Dweezil Zappa spends most of his time either learning or performing the music of his late father, Frank Zappa. The writer of "Don't Eat the Yellow Snow" made more than 65 albums during his career before his death in 1993. So the Choice Cuts! Tour, which hits Fort Lauderdale's Culture Room on October 24, will focus on deeper cuts from the catalog specially curated and performed by Dweezil and his band.
Frank was known as a prolific composer with an avant-garde and freeform style in a mixture of genres such as rock, jazz, blues, and orchestral music. He also loved satirical lyrics. Dweezil, one of four siblings, decided to make sure the public knows what his father's music is all about. "The reason for doing it is to give people a better understanding of the things that my dad actually accomplished in the world of music," Dweezil says. "After he passed away, he was being described by people as a novelty act."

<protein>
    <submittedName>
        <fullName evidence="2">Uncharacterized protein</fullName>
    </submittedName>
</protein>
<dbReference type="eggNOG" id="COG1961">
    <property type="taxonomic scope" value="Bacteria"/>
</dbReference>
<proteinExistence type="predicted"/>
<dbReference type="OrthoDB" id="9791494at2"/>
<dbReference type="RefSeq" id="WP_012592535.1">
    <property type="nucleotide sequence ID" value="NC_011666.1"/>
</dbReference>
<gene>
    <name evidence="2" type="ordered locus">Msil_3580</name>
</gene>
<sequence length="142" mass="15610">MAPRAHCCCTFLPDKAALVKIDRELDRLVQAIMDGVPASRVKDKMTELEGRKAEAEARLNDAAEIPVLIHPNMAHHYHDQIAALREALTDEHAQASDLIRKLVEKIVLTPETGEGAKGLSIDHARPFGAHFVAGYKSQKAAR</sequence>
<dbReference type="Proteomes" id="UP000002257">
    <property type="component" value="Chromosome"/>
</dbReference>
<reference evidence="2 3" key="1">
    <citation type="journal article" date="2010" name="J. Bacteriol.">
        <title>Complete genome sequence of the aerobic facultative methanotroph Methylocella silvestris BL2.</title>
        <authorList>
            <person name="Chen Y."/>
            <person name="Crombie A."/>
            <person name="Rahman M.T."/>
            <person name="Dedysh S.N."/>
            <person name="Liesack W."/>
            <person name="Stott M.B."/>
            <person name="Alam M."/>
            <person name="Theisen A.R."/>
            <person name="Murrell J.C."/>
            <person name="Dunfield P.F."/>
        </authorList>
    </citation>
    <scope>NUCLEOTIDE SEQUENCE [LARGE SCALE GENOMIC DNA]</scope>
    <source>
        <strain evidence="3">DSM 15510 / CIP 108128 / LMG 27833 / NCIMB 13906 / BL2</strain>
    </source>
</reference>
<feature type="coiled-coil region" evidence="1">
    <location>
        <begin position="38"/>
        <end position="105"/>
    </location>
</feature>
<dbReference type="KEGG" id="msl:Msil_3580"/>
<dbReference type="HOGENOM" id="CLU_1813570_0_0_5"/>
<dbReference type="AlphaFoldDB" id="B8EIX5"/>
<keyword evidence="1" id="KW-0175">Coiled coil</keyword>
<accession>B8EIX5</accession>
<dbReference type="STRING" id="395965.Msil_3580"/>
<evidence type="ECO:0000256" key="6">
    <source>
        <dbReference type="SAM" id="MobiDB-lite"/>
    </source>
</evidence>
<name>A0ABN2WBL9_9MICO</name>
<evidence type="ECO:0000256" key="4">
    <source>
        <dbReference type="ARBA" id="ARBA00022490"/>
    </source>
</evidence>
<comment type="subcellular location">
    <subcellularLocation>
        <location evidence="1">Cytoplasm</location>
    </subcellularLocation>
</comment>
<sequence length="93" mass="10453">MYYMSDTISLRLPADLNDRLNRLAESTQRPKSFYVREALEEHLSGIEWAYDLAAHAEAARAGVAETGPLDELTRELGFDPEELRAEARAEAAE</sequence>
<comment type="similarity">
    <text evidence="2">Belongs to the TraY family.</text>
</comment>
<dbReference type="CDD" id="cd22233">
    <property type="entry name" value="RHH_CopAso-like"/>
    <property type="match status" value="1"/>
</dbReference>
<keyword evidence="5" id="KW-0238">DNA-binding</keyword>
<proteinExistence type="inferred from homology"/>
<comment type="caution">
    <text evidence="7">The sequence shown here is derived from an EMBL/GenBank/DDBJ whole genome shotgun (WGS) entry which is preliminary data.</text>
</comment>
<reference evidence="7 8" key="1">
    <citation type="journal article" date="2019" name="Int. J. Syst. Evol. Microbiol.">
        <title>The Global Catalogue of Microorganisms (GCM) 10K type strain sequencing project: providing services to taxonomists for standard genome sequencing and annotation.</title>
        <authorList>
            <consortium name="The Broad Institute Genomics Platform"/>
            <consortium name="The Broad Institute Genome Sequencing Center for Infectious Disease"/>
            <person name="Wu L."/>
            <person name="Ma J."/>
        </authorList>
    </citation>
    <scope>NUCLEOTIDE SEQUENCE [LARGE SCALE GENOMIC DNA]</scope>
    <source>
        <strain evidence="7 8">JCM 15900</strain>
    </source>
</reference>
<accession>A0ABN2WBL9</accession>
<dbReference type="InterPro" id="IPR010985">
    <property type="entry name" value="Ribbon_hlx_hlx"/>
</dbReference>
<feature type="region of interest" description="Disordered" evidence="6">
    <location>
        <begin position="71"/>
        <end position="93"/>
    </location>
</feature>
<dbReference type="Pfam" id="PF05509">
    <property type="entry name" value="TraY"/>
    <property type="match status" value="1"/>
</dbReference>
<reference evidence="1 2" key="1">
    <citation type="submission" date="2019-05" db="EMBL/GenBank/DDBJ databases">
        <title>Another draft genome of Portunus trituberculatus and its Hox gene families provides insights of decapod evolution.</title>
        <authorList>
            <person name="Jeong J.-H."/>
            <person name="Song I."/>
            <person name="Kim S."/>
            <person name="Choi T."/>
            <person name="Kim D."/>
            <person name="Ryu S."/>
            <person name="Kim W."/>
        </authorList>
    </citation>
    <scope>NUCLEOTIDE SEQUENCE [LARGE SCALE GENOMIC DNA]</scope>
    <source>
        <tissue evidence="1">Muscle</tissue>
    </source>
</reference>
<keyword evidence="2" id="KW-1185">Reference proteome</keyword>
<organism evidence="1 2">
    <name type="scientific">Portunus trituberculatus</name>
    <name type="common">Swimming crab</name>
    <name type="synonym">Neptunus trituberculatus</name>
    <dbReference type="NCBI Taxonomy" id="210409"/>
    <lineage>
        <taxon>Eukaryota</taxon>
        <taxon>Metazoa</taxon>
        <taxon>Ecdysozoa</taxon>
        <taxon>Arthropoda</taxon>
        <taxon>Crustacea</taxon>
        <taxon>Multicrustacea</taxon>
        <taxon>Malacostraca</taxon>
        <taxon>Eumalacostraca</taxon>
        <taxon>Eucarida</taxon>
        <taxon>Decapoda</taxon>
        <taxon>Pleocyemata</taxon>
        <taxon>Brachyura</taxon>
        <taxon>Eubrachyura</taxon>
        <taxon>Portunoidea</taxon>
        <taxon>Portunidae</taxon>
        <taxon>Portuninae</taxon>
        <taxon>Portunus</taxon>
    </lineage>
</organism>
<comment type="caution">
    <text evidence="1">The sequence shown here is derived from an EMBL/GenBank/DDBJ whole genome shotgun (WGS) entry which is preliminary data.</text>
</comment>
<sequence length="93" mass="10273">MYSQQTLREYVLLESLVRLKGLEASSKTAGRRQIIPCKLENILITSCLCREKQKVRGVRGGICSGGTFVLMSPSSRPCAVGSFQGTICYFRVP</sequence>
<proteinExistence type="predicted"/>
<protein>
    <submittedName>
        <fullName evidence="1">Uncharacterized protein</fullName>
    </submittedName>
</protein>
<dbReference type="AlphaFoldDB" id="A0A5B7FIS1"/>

But of course, Frank was so much more than that. Learning his music is no easy feat. "In doing this, I learned so much about knowing my dad's music and how he works, which gave me the opportunity to continue my relationship with him," says Dweezil. "But it also gave me a musical education of my own." Throughout his 12 years of touring and performing his father's music, Dweezil has transformed into a prolific composer and musician himself. Although he doesn't have much time to focus on his own music, he recently wrote a hundred-piece work for the Noord Netherlands Orchestra. He believes he couldn't have done that if he hadn't had the experience of mastering his dad's music.
The Choice Cuts!
Listening to Frank's music can be an adventure. "It's always interesting to hear when somebody listens to one of my dad's really obscure records and that's the one that gets them pumped," says Dweezil. "It sort of indicates what kind of person they are." With albums as weird as Burnt Weeny Sandwich and Sheik Yerbouti, the music can require patience. As "gateway" albums, Dweezil suggests Apostrophe and Over-Nite Sensation, which show off Frank's skills as a composer without getting too bizarre.
Dweezil tries not to change the songs and doesn't see them as covers. "This is a continued tradition of making this music available in a live situation by people who really care about it and want to commence it the way it was done originally," he says.
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